All posts tagged: thomasgraff

Religion and the Arts: Augustine’s Netflix

Binge-watching is America’s new pastime. Netflix alone currently boasts 43 million subscribers and counting, who—to adopt a wry turn of phrase from an article in The Economist—are “living the stream.” Netflix­ and its competitors Hulu, Amazon Prime Instant Video, HBO Go, et al have revolutionized how and how much we watch television and film. They have commercialized entertainment ad infinitum: drama, humor, insight, and a good plot line compel our attention as a kind of dramatic watering hole, something we come back to again and again during our given work week. The plot lines of our favorite shows are familiar, quirky, and dependable like a close friend, and online streaming has only expedited this quality time. Each show and movie slowly gives shape to an entire life that we imaginatively inhabit. In a certain poetic sense, it is not a coincidence that the plot diagram itself figuratively (and literally, if you consider the shape) imitates the human pulse. Thus the comfort and autonomic vitality of a continuous stream of plots packaged in episode form: exposition, …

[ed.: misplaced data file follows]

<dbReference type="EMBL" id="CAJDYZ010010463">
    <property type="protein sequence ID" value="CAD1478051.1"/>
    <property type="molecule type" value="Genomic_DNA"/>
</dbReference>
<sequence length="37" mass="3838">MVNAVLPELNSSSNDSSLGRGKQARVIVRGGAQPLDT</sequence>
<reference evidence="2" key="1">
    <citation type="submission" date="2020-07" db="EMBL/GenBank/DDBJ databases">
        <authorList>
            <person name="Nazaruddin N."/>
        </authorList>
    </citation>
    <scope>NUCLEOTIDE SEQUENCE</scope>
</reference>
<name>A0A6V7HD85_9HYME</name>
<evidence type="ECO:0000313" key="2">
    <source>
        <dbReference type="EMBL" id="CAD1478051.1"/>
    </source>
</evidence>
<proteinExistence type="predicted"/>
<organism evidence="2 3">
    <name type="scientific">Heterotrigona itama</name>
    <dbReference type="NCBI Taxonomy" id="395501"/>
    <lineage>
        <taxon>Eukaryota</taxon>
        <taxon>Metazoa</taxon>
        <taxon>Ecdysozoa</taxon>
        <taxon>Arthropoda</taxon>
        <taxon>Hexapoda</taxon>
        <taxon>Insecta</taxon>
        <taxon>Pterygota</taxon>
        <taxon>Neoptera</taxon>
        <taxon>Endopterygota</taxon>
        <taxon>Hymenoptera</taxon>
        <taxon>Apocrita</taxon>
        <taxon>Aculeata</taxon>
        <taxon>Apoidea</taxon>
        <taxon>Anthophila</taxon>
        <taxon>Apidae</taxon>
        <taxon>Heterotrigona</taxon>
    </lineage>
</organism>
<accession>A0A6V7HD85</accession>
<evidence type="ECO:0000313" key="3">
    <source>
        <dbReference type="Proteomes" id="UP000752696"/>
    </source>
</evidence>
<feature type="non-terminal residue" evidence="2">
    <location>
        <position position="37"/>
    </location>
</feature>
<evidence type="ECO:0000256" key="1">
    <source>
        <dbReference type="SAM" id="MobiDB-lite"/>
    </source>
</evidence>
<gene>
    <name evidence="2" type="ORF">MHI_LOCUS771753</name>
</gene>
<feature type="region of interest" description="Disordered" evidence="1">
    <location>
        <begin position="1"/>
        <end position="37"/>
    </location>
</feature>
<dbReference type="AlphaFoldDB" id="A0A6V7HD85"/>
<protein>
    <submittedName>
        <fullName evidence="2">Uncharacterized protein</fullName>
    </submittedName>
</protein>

Religion and the Arts: Wheelbarrows, Boots, and the Breath of Life

so much depends upon a red wheel barrow glazed with rain water beside the white chickens –William Carlos Williams, “XXII”[1] Excuse me? “so much” depends upon a red wheelbarrow? What’s so vital in a garden tool? And be clear: what depends upon this red wheelbarrow? Some larger elided narrative? The safety of the white chickens? What a strange poem; indeed, what a strange sentence. Yet, a simple poem, child-like even. And one which contentedly—if not playfully—eludes “explanation.” The wheelbarrow is simply there in space and time: a random and remote yet unrepeatable moment, as thin and ephemeral as the glaze of rainwater, and localized only by a spare preposition—“beside” the white chickens. And still, we wait in suspense, so much of ourselves now dependent upon the enigmatically and charmingly resistant meaning of sixteen words. And yes—we can speculate—the form of the poem bears heavily on the content of the poem, speaks elegantly to our dependence upon language, word by word, to make sense of anything in this world. But again, what a strange poem if …